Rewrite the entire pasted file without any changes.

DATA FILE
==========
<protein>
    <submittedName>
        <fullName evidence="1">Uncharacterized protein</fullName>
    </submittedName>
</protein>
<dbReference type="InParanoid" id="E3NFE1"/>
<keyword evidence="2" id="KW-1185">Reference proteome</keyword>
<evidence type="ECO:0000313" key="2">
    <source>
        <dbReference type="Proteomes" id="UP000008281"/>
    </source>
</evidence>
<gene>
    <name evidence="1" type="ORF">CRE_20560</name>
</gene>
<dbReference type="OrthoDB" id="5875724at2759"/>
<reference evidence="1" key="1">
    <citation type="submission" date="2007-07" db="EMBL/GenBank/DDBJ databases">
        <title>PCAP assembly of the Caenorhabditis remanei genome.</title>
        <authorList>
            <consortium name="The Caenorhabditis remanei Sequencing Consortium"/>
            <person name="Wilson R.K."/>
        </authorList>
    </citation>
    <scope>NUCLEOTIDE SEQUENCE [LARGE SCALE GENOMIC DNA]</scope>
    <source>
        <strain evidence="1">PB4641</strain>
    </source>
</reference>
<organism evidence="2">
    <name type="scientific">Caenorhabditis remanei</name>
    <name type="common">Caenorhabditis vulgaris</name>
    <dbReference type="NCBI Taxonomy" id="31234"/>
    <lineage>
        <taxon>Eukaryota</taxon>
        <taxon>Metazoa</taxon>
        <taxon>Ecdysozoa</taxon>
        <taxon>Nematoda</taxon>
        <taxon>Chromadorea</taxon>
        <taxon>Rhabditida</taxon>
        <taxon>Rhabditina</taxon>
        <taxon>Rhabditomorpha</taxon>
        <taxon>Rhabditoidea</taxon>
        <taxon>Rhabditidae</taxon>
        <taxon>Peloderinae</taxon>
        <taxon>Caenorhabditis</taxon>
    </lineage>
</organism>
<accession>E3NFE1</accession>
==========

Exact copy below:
<protein>
    <submittedName>
        <fullName evidence="1">Uncharacterized protein</fullName>
    </submittedName>
</protein>
<dbReference type="InParanoid" id="E3NFE1"/>
<keyword evidence="2" id="KW-1185">Reference proteome</keyword>
<evidence type="ECO:0000313" key="2">
    <source>
        <dbReference type="Proteomes" id="UP000008281"/>
    </source>
</evidence>
<gene>
    <name evidence="1" type="ORF">CRE_20560</name>
</gene>
<dbReference type="OrthoDB" id="5875724at2759"/>
<reference evidence="1" key="1">
    <citation type="submission" date="2007-07" db="EMBL/GenBank/DDBJ databases">
        <title>PCAP assembly of the Caenorhabditis remanei genome.</title>
        <authorList>
            <consortium name="The Caenorhabditis remanei Sequencing Consortium"/>
            <person name="Wilson R.K."/>
        </authorList>
    </citation>
    <scope>NUCLEOTIDE SEQUENCE [LARGE SCALE GENOMIC DNA]</scope>
    <source>
        <strain evidence="1">PB4641</strain>
    </source>
</reference>
<organism evidence="2">
    <name type="scientific">Caenorhabditis remanei</name>
    <name type="common">Caenorhabditis vulgaris</name>
    <dbReference type="NCBI Taxonomy" id="31234"/>
    <lineage>
        <taxon>Eukaryota</taxon>
        <taxon>Metazoa</taxon>
        <taxon>Ecdysozoa</taxon>
        <taxon>Nematoda</taxon>
        <taxon>Chromadorea</taxon>
        <taxon>Rhabditida</taxon>
        <taxon>Rhabditina</taxon>
        <taxon>Rhabditomorpha</taxon>
        <taxon>Rhabditoidea</taxon>
        <taxon>Rhabditidae</taxon>
        <taxon>Peloderinae</taxon>
        <taxon>Caenorhabditis</taxon>
    </lineage>
</organism>
<accession>E3NFE1</accession>